How to protect children during a heatwave

With temperatures forecast to rise above 30 degrees across the UK next week, and with weather warnings issued, the UK is in the midst of a heatwave that looks like it will coincide with the start of the school summer holidays. 

While it’s traditionally those with underlying health conditions or of an elderly age that are urged to stay indoors and take extra precautions to stay cool during such hot climates, how can parents ensure their children are staying as safe as possible in the sun?

Below, Nada Ward, founder of solid body bar brand Beauty Kin, outlines some top tips parents can follow to ensure they are protecting their children’s vulnerable skin from the harmful effects of the sun as they begin their school summer holidays, which may also include foreign trips abroad with family and friends. 

“With so many schools breaking up for their long summer break over the coming week, parents are no doubt gearing up for their children to spend long days outside, exploring local areas in the sunshine and making memories with their friends. While this is totally normal, with such high temperatures looking set to continue, the following advice can help to ensure you are protecting your child’s overall skin health, and forming the basis of a good skincare routine from a young age:

Always wear sun protection & avoid direct sunlight exposure

It should go without saying, but the earlier children are exposed to the importance of protecting their skin from the harmful effect of sun exposure, the better they will be at understanding just how powerful and dangerous it can be. 

Children will be spending more time outdoors than at any other time of the year during the next 6-8 weeks. It’s therefore vital to ensure they are wearing sun protection (ideally factor 50 and UVA 4* or 5* on sensitive, young skin) and that it’s being re-applied at least every 2 hours. If children are swimming at the local pool or beach, sun cream should be reapplied more frequently – ideally every time they emerge from the water. 

The sun is at its strongest – and therefore at its most harmful – between the hours of 11am and 2pm, so during these peak hours children should aim to find shady spots in which to play in order to lessen their chance of sunburn or heat stroke. 

Cover up the body and face 

The typical response in temperatures exceeding 30C is to wear as little clothing as possible in order to stay cool, yet when protecting young skin, it’s always recommended to cover up as much exposed skin as possible in order to minimise the risk of sunburn. This includes sunglasses and sunhats.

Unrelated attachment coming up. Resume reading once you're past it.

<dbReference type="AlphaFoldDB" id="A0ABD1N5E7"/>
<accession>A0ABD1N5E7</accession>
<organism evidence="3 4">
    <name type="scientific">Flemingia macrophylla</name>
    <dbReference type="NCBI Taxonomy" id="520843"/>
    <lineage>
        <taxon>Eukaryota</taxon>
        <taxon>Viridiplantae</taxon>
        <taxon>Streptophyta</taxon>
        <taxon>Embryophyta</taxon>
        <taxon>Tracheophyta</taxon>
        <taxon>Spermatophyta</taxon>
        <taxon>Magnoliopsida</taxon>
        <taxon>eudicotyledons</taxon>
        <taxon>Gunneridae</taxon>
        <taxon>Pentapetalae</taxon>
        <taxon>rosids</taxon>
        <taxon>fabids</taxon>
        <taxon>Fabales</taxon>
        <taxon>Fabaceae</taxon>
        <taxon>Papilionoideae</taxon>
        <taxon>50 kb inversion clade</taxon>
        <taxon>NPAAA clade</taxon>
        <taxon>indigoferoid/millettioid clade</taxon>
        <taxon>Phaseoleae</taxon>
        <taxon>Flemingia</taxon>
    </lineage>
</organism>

Choose clothing that will cover your kids arms, legs and neck, ideally made of lightweight material that will allow air flow and with a tight weave to reduce UV rays penetrating the material. A good way to test this is to hold clothing up to the light- if the sun can pass through a garment easily then it can also easily reach your childs skin. 

Many clothing brands will offer a range of products designed to protect against the sun, that come with their very own UV ratings. 

Double check any medicines and prescriptions

Some prescriptions or over the counter products may mean that your child’s skin is more sensitive to UV rays, so it’s always worth checking with your pharmacist or doctor if there’s any chance your child may experience increased sun sensitivity this summer. 

Items most likely to cause this effect include anti-biotics and acne medicines. 

Keep the skin hydrated 

Due to the excitement of being off school and wanting to cram as much fun in as possible, children can become easily preoccupied in the summer and forget to keep their hydration topped up with plenty of water and liquids. 

Always ensure that your children’s bags are packed with extra drinks – especially during periods of high temperatures – and for those of an older age, it’s worth sending reminder text every few hours to ensure they aren’t getting dehydrated. 

Encourage the use of products with gentle ingredients 

There are a multitude of reasons as to why your child’s skin might react in a negative way to the summer heat. 

Prickly heat is a common rash that occurs in warmer months and causes red, itchy bumps when sweat glands become blocked. The symptoms associated with ongoing skin conditions such as acne and eczema can also become worse in the summer due to heat and sweat. 

At Beauty Kin, solid body bars can be used safely by all members of the family, and provide solutions to an array of different skin conditions that are not only experienced in the summer, but all year round. These include dry skin, blocked pores, bacne and blemishes. 

All ingredients included in the bars (as well as the specific reasons they’ve been included) are listed for total transparency, so you know exactly what you’re using on your skin each day, and more importantly, why. 

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